Fisica Platformer (Part 2)

Fisica Platformer

In the first part of this tutorial we went over the platformer genre, how apparent it is in the gaming industry, and we began making the very basics of our own in Processing using the Fisica library. By the end of the tutorial we had our player able to move and jump around on a surface. In this tutorial we’ll be adding an entity that will roam around randomly and give our player the ability to shoot it.

Final note before the tutorial, all code in this tutorial will be added into the final code from part 1 of this tutorial series.

Firstly, we’ll need to add two ArrayList objects to store the enemies along with the bullets shot by the player. The reasoning for using an ArrayList is that the size/length of these lists will vary. The snippet of code down below will demonstrate how to declare and instantiate the two ArrayList objects.

Now that we have the means of storing our enemies and bullets, we’ll add our enemies. We’ll start by adding a “addEnemy” function with two parameters, the desired x & y position of our enemy (both are floats.) The function will create an FBox named enemy and set its position to the ones given in the arguments. We will then set the color of the enemy to bright red using “setFill” and reducing the friction to ensure the enemies move smoothly using “setFriction”. After our enemies are made with the given details we will add them to the enemies ArrayList and then add it to the FWorld. The resulting code is below.

We’ll make the movement of our enemies considerably random by creating a “moveEnemies” function which will just loop through the enemies ArrayList and using addForce we’ll add a random force making them move left or right.

Now that we have the basics down for our enemies it’s a lot more useful if we actually used the code we just wrote. We’ll add “addEnemy(random(width), height / 8);” to our setup function along with the other “world.add” lines. This will add an enemy near the top of the screen in a random x-position that will fall down to the platform with our player. Next, we’ll simply add “moveEnemies” above “world.step()” in our draw function. Now our program should have one red square enemy which roams around with our player.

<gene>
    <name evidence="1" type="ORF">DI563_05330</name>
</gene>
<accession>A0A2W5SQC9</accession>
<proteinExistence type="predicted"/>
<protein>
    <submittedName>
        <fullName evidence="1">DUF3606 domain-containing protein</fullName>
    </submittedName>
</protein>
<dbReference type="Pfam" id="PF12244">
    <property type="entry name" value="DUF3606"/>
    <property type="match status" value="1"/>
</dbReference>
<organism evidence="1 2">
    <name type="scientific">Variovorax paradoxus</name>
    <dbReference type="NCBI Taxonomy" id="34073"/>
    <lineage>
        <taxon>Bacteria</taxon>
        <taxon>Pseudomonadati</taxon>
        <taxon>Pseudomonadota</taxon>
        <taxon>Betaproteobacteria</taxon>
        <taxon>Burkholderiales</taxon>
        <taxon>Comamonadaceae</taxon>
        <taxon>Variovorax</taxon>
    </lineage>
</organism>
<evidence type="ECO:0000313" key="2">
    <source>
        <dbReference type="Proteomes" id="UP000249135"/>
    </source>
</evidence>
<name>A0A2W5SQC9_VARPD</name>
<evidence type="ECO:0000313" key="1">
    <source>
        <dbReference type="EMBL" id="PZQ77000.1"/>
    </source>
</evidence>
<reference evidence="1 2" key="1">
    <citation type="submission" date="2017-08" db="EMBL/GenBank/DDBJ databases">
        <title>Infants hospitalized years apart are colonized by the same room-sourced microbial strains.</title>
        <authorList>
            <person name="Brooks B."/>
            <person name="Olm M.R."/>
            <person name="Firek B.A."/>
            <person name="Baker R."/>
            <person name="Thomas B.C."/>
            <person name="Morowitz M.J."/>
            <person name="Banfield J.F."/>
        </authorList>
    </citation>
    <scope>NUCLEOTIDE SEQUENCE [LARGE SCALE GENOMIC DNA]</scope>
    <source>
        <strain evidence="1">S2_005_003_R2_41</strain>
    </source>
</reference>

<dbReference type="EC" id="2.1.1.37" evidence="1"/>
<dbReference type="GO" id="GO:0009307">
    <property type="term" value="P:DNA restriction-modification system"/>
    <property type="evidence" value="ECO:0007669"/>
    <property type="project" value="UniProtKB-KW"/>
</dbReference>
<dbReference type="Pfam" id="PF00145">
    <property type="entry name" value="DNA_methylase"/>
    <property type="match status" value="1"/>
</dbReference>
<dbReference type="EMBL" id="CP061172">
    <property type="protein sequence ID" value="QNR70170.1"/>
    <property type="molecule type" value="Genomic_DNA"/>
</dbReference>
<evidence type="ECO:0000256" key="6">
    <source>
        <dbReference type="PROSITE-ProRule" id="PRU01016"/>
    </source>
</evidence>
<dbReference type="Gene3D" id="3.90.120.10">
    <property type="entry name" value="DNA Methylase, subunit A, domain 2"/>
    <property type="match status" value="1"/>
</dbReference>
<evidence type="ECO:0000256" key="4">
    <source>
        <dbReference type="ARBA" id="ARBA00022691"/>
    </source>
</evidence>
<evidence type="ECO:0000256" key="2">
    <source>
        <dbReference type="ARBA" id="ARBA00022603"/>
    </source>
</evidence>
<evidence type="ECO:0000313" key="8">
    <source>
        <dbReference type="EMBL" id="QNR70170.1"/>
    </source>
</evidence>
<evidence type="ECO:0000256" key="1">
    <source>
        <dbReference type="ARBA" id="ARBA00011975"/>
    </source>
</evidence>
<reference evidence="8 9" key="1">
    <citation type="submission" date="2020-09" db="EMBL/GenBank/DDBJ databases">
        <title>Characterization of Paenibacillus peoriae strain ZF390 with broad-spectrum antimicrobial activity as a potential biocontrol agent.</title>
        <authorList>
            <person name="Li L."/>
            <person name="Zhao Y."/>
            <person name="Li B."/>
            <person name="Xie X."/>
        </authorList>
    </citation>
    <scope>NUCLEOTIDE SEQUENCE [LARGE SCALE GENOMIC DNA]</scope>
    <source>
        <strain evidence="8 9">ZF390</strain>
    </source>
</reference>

To finish off this part of the tutorial we’ll be implementing bullets, collision between bullets & enemies, and tweaking the “platformCheck” function.

To add the bullets we’ll create a “addBullet(float x, float y)” function. Then we’ll add Processing’s built-in “mousePressed” function which will call our “addBullet” function with the mouse x & y as the arguments.

Now the obvious issue with “addBullet” is that it’s empty. Firstly, we’ll make two float variables named “heightDiff” and “widthDiff” which will equal the distance between the mouse’s x & y positions and the player’s. We’ll then create an FBox named “bullet” and give it a radius of 5. Then will use Fisica’s “setBullet(true)” as it gives fast-moving objects more accurate calculations. Then we’ll add an if-else statement that checks which side of the player the mouse is on two make the bullet come out of that side of the player. Then we’ll set the bullets x & y velocities to the width & height difference variables multiplied by 15 to give the bullets a fast speed in the direction of the mouse. Lastly, just like the addEnemy function we’ll add the bullet to the bullets ArrayList and the world. The code should appear as down below.

Now that we’ve added our enemies and bullets we’ll add a function named “bulletCheck()” which will loop through our bullets, check if they’re touching anything with “getTouching()” and if so, loop through our enemies and then use “getTouching()” and if it returns true, remove the bullet & enemy from the world and their arrays.

We’ll then call this function in our draw function so it runs every frame. The last thing we’ll be doing in this part of the tutorial is changing the way platformCheck() works to base if off of the players y-velocity rather then whether or not they’re touching the platform. This will allow the function to work if you were to add other platforms or obstacles. This is a fairly simple change which can be seen below.

We should now have a platformer with a player able to move around and shoot, with enemies who roam around randomly. Now with the basics over, you should challenge yourself to add more to it. Some ideas could be adding more enemies and make them chase the player, add a score for killing enemies and make them respawn or make the player have health so the game could end. The complete code can be found down below.

Leave a Reply

Your email address will not be published. Required fields are marked *